termination of fathers rights in Indiana

Does the birth father need to sign papers relinquishing his rights in order to give a baby up for adoption?

Indiana Code – Section 31-19-9-1

(a) Except as otherwise provided in this chapter, a petition to adopt a child who is less than eighteen (18) years of age may be granted only if written consent to adoption has been executed by the following:
(1) Each living parent of a child born in wedlock, including a man who is presumed to be the child’s biological father under IC 31-14-7-1(1) if the man is the biological or adoptive parent of the child.
(2) The mother of a child born out of wedlock and the father of a child whose paternity has been established by:
(A) a court proceeding other than the adoption proceeding, except as provided in IC 31-14-20-2; or
(B) a paternity affidavit executed under IC 16-37-2-2.1;
unless the putative father gives implied consent to the adoption under section 15 of this chapter.
(3) Each person, agency, or county office of family and children having lawful custody of the child whose adoption is being sought.
(4) The court having jurisdiction of the custody of the child if the legal guardian or custodian of the person of the child is not empowered to consent to the adoption.
(5) The child to be adopted if the child is more than fourteen (14) years of age.
(6) The spouse of the child to be adopted if the child is married.
(b) A parent who is less than eighteen (18) years of age may consent to an adoption without the concurrence of:
(1) the individual’s parent or parents; or
(2) the guardian of the individual’s person;
unless the court, in the court’s discretion, determines that it is in the best interest of the child to be adopted to require the concurrence. – See more at: http://codes.lp.findlaw.com/incode/31/19/9/31-19-9-1#sthash.c8udmX5o.dpuf


Absent a statutory ground enumerated in Indiana Code § 31-19-9-8 to dispense with a mother’s consent to the adoption of her child, an adoption cannot take place without the mother’s consent to the adoption. The same is not true of an unwed father. Under Indiana statutes, an unwed father, who is not a”legal ” father  is only entitled to notice of an adoption, assuming compliance with other Indiana statutes, but his consent to adoption is NOT required. Under the Indiana adoption statutes, the consent to adoption is only required of one who has established paternity of child in a court proceeding other than the adoption proceeding or by executing a paternity affidavit. See Indiana Code § 31-19-9-1(a)(2).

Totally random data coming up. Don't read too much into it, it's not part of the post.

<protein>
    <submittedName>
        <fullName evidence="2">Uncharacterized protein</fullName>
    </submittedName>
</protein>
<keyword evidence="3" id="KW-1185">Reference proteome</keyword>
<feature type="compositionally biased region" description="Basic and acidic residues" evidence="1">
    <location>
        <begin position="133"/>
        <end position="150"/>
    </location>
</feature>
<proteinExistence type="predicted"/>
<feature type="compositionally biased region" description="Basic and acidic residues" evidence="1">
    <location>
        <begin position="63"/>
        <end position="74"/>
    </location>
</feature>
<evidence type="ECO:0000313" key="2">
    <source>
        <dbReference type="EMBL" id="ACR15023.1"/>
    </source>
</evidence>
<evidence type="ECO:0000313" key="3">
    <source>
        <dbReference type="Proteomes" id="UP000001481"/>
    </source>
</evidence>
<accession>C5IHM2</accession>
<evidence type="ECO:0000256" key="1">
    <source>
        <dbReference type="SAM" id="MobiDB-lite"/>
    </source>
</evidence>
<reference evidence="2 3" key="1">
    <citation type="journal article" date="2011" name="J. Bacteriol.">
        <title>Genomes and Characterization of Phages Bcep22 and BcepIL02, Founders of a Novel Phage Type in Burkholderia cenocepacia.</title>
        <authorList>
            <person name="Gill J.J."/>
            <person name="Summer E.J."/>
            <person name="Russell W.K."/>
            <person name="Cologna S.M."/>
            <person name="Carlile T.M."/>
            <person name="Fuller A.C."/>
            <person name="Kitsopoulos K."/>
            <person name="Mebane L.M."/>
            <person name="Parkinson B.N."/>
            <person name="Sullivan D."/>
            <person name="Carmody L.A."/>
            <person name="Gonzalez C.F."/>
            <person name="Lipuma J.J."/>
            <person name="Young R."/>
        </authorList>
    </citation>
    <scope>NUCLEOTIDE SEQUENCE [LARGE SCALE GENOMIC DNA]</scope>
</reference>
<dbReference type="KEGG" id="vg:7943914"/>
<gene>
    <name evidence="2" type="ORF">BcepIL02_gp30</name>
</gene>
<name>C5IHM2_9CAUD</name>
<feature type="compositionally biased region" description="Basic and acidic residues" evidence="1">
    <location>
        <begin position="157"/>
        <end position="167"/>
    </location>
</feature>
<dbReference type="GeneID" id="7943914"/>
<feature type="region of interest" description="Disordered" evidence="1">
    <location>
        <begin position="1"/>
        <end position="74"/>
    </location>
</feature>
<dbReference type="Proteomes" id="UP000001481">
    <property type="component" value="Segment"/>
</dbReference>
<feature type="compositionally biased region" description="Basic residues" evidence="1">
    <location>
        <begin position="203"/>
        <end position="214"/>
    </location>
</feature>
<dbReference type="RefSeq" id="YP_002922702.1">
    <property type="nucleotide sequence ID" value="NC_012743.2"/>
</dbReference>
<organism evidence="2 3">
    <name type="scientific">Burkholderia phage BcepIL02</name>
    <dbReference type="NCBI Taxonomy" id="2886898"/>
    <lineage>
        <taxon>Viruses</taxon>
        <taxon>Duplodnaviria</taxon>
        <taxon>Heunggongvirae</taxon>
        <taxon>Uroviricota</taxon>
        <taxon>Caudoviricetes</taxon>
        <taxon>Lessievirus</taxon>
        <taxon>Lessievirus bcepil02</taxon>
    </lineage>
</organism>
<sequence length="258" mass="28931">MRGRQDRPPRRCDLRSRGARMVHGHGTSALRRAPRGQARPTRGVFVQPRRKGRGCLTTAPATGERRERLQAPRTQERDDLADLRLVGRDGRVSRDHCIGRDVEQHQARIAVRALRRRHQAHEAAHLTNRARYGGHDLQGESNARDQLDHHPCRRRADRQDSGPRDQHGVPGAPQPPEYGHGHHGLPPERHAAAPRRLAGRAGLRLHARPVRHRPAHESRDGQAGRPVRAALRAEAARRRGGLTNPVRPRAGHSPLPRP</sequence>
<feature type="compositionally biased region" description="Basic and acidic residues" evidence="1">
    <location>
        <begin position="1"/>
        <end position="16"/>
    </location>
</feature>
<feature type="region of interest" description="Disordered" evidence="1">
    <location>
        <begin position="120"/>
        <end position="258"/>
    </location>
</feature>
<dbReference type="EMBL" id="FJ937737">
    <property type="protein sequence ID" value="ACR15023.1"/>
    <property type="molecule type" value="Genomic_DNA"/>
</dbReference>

The Indiana Supreme Court, in M.L.V. v. Wilkens, 598 N.E.2d 1054 (Ind. 1992), held that the difference in termination between mothers and putative fathers did not violate the Equal Protection Clause of the United States Constitution.
Specifically, the court in M.L.V., held:

Because it is more difficult to identify a biological father than a biological mother,  statute requires that biological fathers take some action to demonstrate their paternity. . . . Given the biological differences between mothers and fathers, the legal differences between unwed mothers and unwed fathers, and the purposes of the adoption statute, we conclude that equal protection will tolerate Indiana’s differential treatment of unwed parents in the adoption setting. The case law of the U.S. Supreme Court suggests some distinction between unwed fathers who are active parents and those who are not. A statutory scheme based upon this distinction could require the consent from unwed fathers who have participated in the upbringing of the child and not require it from those who have not. This, however, would cause litigation of the wrong question in an adoption proceeding. Before a court could decide who was required to consent to the adoption and before th court would reach the basic question of whether or not the child could be adopted, the court have to determine ‘how good an unwed father’ someone has been. Our legislature has not chosen such a scheme, and we conclude it is not constitutionally mandated. (citations omitted)

*Indiana law recognizes two types of fathers. A “legal” father is a man who is married to the mother of the child or who has established paternity of the child in a court proceeding or by executing a paternity affidavit. A :putative ” father is every other man who is, or claims to be, the father of a child. See, Indiana Code § 31-9-2-100, the definition of “putative” father.


If you are confused  about the rights of the father and would like to speak to an adoption attorney at no cost or obligation. please call us at (800) 488-3238